gmhTODAY 24 gmhTODAY Feb March 2019 - Page 66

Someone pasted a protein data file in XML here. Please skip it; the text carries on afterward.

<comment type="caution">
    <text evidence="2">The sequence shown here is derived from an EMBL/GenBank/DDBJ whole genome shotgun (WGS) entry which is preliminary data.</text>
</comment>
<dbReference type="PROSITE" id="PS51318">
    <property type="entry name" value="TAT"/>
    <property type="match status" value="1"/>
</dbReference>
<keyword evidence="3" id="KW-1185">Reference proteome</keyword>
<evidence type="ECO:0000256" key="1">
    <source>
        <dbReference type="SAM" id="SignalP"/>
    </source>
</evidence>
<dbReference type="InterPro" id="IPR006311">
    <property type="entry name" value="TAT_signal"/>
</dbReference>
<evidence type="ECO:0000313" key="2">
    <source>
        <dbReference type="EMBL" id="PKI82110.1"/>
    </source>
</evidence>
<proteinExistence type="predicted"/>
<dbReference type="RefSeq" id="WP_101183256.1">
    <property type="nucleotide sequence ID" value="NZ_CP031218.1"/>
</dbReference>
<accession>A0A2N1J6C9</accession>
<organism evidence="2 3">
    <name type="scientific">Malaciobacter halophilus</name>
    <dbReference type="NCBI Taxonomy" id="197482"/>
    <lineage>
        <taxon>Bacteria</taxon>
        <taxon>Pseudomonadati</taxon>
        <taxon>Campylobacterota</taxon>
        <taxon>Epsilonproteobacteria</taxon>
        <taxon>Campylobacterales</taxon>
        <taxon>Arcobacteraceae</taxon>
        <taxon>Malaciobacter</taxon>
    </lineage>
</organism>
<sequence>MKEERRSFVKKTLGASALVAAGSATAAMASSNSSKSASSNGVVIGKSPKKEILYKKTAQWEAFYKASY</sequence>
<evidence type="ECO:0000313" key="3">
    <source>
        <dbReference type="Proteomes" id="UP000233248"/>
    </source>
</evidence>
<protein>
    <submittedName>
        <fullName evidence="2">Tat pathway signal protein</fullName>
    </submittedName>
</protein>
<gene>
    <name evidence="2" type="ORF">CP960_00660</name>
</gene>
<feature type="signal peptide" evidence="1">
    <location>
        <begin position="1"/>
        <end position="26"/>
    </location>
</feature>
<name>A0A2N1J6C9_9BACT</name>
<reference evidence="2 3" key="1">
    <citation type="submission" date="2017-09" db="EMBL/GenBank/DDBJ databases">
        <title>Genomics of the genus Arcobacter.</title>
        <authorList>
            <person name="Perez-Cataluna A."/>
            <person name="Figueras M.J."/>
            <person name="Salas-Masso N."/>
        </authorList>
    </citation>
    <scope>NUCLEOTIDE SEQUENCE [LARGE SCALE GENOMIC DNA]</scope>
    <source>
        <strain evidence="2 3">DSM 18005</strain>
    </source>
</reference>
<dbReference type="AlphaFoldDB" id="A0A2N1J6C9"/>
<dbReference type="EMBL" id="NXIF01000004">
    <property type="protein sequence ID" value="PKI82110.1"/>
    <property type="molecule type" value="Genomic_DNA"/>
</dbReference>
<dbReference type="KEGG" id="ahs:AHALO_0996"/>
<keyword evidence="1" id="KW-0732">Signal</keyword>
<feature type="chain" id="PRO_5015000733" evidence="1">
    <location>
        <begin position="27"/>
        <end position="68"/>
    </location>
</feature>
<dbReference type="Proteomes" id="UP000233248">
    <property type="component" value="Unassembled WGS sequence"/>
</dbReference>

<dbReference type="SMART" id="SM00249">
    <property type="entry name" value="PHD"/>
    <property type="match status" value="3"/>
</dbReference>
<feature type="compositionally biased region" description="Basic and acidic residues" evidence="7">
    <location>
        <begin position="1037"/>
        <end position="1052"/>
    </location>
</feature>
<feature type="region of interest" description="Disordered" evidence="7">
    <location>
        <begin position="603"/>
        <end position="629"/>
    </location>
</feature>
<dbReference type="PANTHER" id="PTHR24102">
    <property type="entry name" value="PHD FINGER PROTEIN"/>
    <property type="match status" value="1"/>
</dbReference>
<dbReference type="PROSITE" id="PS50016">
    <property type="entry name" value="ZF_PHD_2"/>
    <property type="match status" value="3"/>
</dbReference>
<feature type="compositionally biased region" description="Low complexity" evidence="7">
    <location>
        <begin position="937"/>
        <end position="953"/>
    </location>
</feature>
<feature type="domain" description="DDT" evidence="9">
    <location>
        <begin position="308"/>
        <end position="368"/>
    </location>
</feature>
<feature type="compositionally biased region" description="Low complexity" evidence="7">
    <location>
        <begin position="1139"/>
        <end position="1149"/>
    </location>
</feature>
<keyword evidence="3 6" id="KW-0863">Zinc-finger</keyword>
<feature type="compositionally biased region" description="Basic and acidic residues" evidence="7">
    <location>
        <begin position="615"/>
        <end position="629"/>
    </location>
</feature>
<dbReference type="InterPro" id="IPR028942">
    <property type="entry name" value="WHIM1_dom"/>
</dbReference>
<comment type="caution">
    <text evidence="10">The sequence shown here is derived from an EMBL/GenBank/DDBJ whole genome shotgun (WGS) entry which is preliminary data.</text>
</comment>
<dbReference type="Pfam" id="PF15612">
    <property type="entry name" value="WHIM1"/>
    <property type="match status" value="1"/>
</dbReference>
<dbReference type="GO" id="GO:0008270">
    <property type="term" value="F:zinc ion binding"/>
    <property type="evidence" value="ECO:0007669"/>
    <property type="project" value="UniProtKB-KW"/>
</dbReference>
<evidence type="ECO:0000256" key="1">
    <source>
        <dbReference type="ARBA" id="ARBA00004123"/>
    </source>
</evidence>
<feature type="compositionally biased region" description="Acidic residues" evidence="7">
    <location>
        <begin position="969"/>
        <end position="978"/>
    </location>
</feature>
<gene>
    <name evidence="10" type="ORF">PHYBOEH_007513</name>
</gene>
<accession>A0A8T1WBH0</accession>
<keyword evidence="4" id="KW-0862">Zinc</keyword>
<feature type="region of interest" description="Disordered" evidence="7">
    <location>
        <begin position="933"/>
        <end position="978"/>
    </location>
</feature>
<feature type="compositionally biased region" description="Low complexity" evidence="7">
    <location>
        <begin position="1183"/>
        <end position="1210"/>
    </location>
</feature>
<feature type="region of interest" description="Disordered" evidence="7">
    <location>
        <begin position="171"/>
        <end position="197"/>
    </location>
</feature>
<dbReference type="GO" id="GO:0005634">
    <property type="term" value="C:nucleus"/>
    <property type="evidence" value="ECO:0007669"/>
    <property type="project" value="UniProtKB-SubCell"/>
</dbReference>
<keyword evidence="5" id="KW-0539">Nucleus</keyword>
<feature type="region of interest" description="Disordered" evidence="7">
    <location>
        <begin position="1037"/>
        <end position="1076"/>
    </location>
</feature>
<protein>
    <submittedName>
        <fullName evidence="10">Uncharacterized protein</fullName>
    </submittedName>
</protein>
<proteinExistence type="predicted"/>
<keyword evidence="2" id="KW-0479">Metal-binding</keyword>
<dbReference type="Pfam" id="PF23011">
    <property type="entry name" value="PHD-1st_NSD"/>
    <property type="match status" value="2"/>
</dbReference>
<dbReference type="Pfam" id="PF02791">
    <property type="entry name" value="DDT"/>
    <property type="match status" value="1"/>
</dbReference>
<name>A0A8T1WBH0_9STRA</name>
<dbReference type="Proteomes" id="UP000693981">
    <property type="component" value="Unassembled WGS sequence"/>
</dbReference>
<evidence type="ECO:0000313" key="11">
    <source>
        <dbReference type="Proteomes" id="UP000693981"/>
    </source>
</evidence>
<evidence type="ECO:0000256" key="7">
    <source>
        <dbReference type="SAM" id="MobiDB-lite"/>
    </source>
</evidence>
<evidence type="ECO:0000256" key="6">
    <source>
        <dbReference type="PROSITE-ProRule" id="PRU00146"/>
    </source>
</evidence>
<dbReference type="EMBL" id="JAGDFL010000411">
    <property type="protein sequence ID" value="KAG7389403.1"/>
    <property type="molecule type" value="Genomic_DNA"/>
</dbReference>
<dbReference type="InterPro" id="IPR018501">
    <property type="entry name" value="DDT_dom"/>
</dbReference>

AUTHOR ' S corner Jordan Rosenfeld Jordan is the author of four writing guides and three novels. Her articles have been published in such places as: Alternet, The Atlantic, Marin Magazine, the New York Times, the Petaluma Magazine, Salon, the San Francisco Chronicle, the Washington Post and many more. Heatherly Bell… Local Author Empowers Women Through the Romance Genre T he romance genre is often unfairly stigmatized as a lowbrow cousin of literature. Yet those who write it— largely women—are “educated women, lawyers, professors and the whole gamut,” said Heatherly Bell, the pen name of a Morgan Hill romance author. She feels that romance is “maligned” possibly because it is a primarily woman-dominated genre. Bell said that the days of simple bodice rippers are a thing of romances past. “Now you find that most of romance is about people going on a journey together. Part of it is falling in love, but it’s also about self-realization and meeting goals.” She said that she personally writes to empower women. “I’m really drawn to writing strong women that know exactly what they want in every aspect of their lives and are going to fight for it.” She does feel there’s a double standard, however, where men protagonists can be more flawed than women, but she strives to write sympathetic protagonists of both genders. Romance features a wide swath of categories: “There’s romantic suspense, contemporary romance, historical romance, inspirational romance, Western romance and so on.” She tried her hand at the inspirational but has found her niche in contemporary romance. In fact, Bell has been writing all of her life, she said, typically literary 66 works in the vein of Jodi Picoult and Alice Hoffman, but in 2003, at the age of 38, she decided to try her hand at writing for publication. It took her several years of trying to pin down which genre she wanted to focus on most, but by 2010, when a friend challenged her to commit to finishing a book, she chose romance “because it’s a billion dollar industry. I figured I might as well try to get some money out of it,” she said with a laugh. Bell independently published a seven book series, which is popular in the genre, and they sold “really well.” Not long after, she signed a three-book deal with the romance publisher Harlequin, the first book of which, “One More Night,” comes out in early 2019, and the others in 2020. Age 53 now, she has 15 published books under her belt and more to come. Since she chose romance writing to make an income, she said she treats it like a business, committing around 21 hours per week to writing, sometimes all day on the weekends. “If these books are successful, I’ll write more,” she said. Her newest book, “She’s Country Strong,” is the second in a two-part series called Country Gold, featuring the three Wilder sisters. The sisters’ country rock band broke up over a scandal in book one, and they returned to their hometown of “Whistle Cove,” which is a fictional version of Monterey. Bell describes the novel, published in GILROY • MORGAN HILL • SAN MARTIN february/march 2019 November 2018, as, “When a disgraced country singer meets a wealthy rancher, sparks fly.” Bell loves planting small real life seeds in her books, and finds that readers enjoy picking them out as well. There are many iconic locations from the beach town of Monterey in “She’s Country Gold.” She has also fictionalized Morgan Hill as “Fortune Valley” in a separate series called Wildfire Ridge, in which the male romantic interests are first responders or military men, such as the ex-Marine who stars in the first book, Wounded Hero. “I’ve put this wildfire ridge in the second book, a hill like El Toro that is prone to wildfires,” she said. In the first book, her protagonist is trying to build an outdoor adventure company in this town to attract Silicon Valley people who like extreme sports. “I try to pull from the real world as much as I can. I feel like a sponge for everything I’ve ever read or heard,” she said. Perhaps her favorite aspect of writing romance, Bell said, is that “there’s always going to be a happily ever after. We don’t have enough of that in real life. I prefer to spend my time in a happier place, especially as I get older.”